For tracks two and three, wiki helped me understand the concept. “There are two major types of kagura: mai and odori. Mai consists of slow circular movement, stressing quiet and elegance, while Odori consists of quick leaping and jumping, stressing activation and energy”. ‘Odori’ and ‘Mai’ are the titles of tracks two and three, respectively, so with this description, we understand why “Odori” is mind-shattering, aggressive and wild in its first half and noisy yet harmonic in the 2nd half. On the other hand, “Mai” is almost like a minimal noise, looped, atmospheric ambient track. In the spoken voice, I really love the creation of the creepiness in there, but this is beyond dark ambient here; This is black ambient. (BW)
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THE POLY-TONES – WINTER WHITE (cassette by No Type Records)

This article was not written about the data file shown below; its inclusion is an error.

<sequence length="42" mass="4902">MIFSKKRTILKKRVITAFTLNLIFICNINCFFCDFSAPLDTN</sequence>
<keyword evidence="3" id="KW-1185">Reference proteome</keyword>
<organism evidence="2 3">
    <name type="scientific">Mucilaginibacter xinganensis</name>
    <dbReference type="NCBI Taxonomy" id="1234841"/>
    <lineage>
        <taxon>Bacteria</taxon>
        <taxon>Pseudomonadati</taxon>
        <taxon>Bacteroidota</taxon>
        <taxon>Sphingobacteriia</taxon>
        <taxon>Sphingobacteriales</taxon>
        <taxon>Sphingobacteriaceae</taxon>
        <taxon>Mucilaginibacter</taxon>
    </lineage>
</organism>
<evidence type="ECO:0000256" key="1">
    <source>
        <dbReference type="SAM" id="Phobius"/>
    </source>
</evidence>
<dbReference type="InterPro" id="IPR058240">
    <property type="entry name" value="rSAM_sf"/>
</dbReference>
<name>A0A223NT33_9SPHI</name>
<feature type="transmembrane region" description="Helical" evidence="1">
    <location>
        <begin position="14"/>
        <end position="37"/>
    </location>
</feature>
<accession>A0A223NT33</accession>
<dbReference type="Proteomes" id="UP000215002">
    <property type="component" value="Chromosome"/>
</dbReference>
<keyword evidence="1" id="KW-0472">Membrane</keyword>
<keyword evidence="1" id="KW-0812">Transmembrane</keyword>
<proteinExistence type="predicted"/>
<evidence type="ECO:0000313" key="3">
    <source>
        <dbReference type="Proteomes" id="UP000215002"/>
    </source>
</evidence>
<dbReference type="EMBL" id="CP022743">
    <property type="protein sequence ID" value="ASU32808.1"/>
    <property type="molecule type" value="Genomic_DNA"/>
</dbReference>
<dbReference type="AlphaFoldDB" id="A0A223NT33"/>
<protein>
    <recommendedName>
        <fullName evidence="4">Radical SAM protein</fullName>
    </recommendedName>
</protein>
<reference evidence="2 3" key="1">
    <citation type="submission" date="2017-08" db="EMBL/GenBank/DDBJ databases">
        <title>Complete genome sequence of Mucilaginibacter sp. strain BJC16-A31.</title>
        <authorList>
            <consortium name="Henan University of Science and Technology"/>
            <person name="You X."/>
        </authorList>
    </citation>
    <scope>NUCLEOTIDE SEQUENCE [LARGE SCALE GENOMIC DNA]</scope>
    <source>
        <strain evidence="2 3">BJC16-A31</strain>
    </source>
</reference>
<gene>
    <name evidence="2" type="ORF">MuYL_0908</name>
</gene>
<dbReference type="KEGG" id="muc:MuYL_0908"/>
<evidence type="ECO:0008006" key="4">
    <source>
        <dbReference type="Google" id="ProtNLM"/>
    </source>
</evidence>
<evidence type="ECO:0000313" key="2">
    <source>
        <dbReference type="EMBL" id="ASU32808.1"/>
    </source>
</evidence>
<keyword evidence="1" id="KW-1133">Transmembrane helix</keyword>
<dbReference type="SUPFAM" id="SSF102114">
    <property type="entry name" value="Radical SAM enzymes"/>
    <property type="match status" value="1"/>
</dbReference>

Because of a quieter week, mail-wise, I had this release on more rotation, but that wasn’t the only reason. There was a pleasantness in the music that kept me playing it while I was doing some tedious archive searching, going through endless boxes of old fanzines, cassette covers and such. A third reason was, ‘What the hell is this?’ after repeating it, I still don’t have an answer. First off, there isn’t much information about The Poly-Tones. The label calls them a group, and during the pandemic, they released ‘Introducing The Poly-Tones’, and now there’s ‘Winter White’. Luckily, the white winter is in The Netherlands a few days per year maximum, and maybe things are different where The Poly-Tones hail from. Oddly enough, the music doesn’t have that wintery feel. The instruments mentioned include “Rhodes piano, vibraphone, baritone guitar, hand percussion paired with pulsing synth bass.” That results in rather laidback music, certainly owing the world of post-rock (the other day, I discussed with someone that most of that post-rock hype is forgotten by now), meaning it’s laid-back, a bit jazzy, a bit improvised, but also has some structure and a nice breezy, spring feel. As today sees no winter and lots of sunshine (a rare thing this winter, with lots of rain), this music feels like spring, even when the outside temperature doesn’t shout ‘springtime’, but I like staying inside anyway. When the vibraphone plays a more prominent role, the music takes a slightly more exotic turn, but that feels right in the spirit of what the rest sounds like. All of this is quite gentle music, nothing offensive, nothing strange and excellent for hanging around, reading a book and sipping coffee. Laidback music for a laidback afternoon. Purpose served. Is it genuinely Vital Weekly music? That’s something I greatly doubt, but I was pleasantly surprised. (FdW)